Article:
In our latest infrastructure market report we explore the hidden worlds of water and waste
Infrastructure for water and waste are going to receive a significant boost over the next five years thanks to billions of pounds of government investment - a useful remedy for the fall in other areas of public spending, and the fairly bleak outlook for much of the private sector over the same time period.
Investment in these sectors is a game of two halves. For water, £22bn has been committed between 2010 and 2015, but on the waste side the exact figures are harder to pin down. However, although no definite amount has been formally assigned, an investment of between £9bn and £11bn will be needed between now and 2020 to meet EU targets for landfill diversion - so the industry can rest assured that funds will be made available.
The industry estimates that total investment will be between £10bn (according to UK Trade & Investment) and £30bn (according to the Institution of Civil Engineers). So, whether you are interested in water or waste, or both, there is plenty of core information to sink your teeth into in our overview of the sectors (pages 4-7).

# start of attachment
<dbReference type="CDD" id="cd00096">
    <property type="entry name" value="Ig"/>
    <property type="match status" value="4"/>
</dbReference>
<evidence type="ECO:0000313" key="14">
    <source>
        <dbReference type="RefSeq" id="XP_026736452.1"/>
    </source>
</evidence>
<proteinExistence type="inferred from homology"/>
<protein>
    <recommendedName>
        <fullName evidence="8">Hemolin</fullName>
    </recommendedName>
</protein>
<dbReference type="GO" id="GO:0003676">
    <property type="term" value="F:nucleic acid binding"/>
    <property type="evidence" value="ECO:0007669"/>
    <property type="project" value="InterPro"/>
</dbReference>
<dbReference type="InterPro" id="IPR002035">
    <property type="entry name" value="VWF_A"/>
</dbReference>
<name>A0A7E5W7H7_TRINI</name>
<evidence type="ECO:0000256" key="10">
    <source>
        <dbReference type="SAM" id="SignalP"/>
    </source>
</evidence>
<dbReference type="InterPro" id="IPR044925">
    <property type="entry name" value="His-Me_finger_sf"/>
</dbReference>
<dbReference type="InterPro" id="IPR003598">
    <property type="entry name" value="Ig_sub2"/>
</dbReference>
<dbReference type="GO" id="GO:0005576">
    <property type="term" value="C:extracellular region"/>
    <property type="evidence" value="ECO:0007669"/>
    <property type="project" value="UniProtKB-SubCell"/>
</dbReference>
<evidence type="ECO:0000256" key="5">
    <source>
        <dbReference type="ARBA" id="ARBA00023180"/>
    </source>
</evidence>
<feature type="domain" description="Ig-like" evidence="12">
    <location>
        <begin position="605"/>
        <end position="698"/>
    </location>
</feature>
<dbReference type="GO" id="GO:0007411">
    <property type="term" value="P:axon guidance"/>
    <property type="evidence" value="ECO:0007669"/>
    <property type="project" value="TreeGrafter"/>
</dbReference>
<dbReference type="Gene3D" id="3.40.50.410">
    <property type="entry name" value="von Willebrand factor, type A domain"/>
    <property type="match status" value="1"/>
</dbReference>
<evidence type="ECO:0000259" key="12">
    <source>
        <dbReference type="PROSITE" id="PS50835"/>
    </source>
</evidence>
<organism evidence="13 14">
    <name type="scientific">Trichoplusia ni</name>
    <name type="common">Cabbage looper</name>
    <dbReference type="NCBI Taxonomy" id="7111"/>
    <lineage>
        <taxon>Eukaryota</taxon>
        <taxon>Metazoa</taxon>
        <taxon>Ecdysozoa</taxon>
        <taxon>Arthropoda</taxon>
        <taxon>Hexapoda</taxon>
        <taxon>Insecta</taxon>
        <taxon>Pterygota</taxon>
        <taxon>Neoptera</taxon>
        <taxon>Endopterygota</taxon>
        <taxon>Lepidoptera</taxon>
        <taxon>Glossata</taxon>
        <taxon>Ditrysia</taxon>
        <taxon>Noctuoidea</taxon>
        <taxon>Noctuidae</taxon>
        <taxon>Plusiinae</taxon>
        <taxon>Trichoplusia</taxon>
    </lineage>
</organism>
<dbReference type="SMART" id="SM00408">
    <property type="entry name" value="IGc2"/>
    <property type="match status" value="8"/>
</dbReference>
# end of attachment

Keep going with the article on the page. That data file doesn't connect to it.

Something worth keeping in mind for all firms looking to impress clients is that knowledge of, and expertise in, water and waste management are becoming increasingly attractive in supply-chain members. So even if you have no plans to work directly in the water or waste markets, it would be well worth checking out what David Penfold, the head of sustainability and innovation at Sainsbury’s, has to say (page 8).
The retailer, which has a property portfolio worth £1.6bn, aims to be a zero-carbon business by 2020. Penfold points out that if the company is to hit its target, an ability to recycle (and even resell) waste and harvest water is near the top of his priorities when he is looking at potential suppliers - and he doubts that Sainsbury’s is the only major client considering these additional skills when deciding which firms to work with.
Of course, waste and water management is something that every country has to do. And firms that develop expertise in the UK will certainly be able to sell it on to other countries that are also trying to upgrade their infrastructure. On pages 13-16 we identify the countries that combine demand for water projects with a business culture that is friendly to UK firms. And with global spend on water infrastructure forecast to reach £500bn by 2020 - and more than £650bn by 2030 - it’s well worth a look.
One day events in late November in central London, focusing on the new-build opportunities in:
With the latest regulatory updates, projects in the pipeline, detailed case studies, and invaluable networking opportunities, this will be your door opener to a place in building UK’s future energy infrastructure.